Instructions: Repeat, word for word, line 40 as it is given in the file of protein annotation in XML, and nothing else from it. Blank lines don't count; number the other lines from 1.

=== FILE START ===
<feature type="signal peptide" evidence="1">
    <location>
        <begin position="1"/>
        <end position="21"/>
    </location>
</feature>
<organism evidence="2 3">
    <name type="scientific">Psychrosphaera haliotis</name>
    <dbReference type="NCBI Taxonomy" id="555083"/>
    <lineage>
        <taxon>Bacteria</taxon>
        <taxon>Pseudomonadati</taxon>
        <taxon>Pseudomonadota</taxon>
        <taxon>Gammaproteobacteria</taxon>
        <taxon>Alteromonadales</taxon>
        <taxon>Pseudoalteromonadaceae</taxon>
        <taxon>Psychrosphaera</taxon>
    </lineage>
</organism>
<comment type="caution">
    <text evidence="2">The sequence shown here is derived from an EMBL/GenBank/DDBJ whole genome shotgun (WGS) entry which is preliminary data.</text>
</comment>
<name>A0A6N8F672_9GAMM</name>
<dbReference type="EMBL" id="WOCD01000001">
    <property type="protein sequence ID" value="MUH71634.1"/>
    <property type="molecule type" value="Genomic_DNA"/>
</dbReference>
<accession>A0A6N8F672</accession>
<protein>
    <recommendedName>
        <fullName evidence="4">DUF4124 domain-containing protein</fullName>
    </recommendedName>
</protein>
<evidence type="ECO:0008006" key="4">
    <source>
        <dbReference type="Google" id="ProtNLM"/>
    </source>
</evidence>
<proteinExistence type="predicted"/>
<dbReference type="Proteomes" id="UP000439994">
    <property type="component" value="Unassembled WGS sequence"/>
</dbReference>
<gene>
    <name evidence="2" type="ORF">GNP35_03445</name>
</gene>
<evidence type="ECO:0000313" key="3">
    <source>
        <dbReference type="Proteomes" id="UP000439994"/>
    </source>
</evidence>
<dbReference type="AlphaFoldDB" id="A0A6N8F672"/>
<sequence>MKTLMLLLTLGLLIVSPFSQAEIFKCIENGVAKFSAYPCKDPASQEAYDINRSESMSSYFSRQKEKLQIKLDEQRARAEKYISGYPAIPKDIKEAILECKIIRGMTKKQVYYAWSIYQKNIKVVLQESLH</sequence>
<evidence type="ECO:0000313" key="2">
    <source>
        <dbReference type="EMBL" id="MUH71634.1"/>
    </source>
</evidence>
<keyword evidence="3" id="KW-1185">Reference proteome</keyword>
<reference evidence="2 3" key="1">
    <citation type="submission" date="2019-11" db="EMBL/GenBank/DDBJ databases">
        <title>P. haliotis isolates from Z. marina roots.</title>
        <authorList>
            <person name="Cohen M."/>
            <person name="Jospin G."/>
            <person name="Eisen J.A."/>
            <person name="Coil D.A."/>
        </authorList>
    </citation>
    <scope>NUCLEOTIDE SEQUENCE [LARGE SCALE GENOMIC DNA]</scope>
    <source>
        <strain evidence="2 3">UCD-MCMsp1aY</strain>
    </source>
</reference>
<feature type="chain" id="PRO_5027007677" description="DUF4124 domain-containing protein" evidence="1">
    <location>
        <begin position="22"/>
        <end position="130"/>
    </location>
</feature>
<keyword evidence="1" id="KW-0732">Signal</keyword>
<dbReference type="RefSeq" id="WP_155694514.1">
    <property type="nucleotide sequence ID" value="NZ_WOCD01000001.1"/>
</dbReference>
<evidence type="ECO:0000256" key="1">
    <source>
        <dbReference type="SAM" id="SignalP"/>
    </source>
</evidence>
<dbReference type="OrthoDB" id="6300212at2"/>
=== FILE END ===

<dbReference type="Proteomes" id="UP000439994">